For more, see our discussion of Washington, D.C. statehood.

Roberts: Same Sex Marriage

"I'm not sure it's necessary to get into sexual orientation to resolve this case. I mean, if Sue loves Joe and Tom loves Joe, Sue can marry him and Tom can't. And the difference is based upon their different sex. Why isn't that a straightforward question of sexual discrimination?"

Chief Justice John Roberts in the 2015 Supreme Court case Obergefell v. Hodges, which resulted in marriage being a Constitutional right for same-sex couples as well as for opposite-sex ones.

Roberts still voted against the majority (thus against same-sex marriage) in the case.

You can read more about Roberts' questioning in this New York Times story.

Daylight Saving Time

Q: According to insurance company reports, what is the one hour every year that has the fewest car crashes?

A: Between 2am and 3am the Sunday morning Daylight Saving Time begins.

For more facts about Daylight Saving Time, see this Vox article.

Root Boy Slim

Former President George W. Bush and Washington D.C. area music legend Root Boy Slim were classmates at Yale University. At one point they were fraternity brothers.


Emoluments are mentioned twice in the Constitution...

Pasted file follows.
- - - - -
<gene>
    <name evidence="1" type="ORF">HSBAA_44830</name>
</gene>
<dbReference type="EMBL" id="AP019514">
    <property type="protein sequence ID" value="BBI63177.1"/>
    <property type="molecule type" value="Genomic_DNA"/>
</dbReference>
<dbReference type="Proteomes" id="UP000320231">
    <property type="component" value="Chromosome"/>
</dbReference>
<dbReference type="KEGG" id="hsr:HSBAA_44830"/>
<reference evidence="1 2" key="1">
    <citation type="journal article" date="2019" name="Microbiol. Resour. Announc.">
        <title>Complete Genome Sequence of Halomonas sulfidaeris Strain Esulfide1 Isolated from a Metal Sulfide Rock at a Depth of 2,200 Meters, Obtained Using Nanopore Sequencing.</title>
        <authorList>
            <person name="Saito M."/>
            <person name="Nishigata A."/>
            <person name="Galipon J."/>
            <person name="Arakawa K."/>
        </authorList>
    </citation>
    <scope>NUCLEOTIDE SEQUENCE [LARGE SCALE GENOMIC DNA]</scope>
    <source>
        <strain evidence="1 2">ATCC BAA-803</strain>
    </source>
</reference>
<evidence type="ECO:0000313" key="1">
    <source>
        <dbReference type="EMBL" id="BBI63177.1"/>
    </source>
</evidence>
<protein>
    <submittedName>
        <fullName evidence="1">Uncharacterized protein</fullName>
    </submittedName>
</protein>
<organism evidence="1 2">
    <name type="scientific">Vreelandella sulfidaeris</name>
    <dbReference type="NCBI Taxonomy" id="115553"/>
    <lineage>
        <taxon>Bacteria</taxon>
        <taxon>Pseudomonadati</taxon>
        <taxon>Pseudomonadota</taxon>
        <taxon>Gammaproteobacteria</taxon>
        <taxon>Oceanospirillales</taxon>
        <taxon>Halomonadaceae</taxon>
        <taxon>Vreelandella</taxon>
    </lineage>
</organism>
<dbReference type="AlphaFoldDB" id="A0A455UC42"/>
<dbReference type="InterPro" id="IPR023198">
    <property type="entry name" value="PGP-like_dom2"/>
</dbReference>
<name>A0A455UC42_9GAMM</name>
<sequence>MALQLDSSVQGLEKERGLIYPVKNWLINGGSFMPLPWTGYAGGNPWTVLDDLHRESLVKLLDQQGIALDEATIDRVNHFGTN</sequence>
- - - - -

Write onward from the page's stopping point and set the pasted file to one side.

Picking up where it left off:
Article 1, Section 9 states...
No Title of Nobility shall be granted by the United States: And no Person holding any Office of Profit or Trust under them, shall, without the Consent of the Congress, accept of any present, Emolument, Office, or Title, of any kind whatever, from any King, Prince, or foreign State.

Article 2, Section 1 states...
The President shall, at stated Times, receive for his Services, a Compensation, which shall neither be increased nor diminished during the Period for which he shall have been elected, and he shall not receive within that Period any other Emolument from the United States, or any of them.

So what is an emolument?

Pre-Existing Conditions

A pre-existing condition is a medical condition someone has prior to being covered under a health insurance plan.

According to a study by the Dept. of Health and Human Services...

o Depending on the criteria used, between a quarter and half of non-elderly Americans have a pre-existing condition.

o About 8 out of 10 Americans over the age of 55 have at least one pre-existing condition.

Parental Leave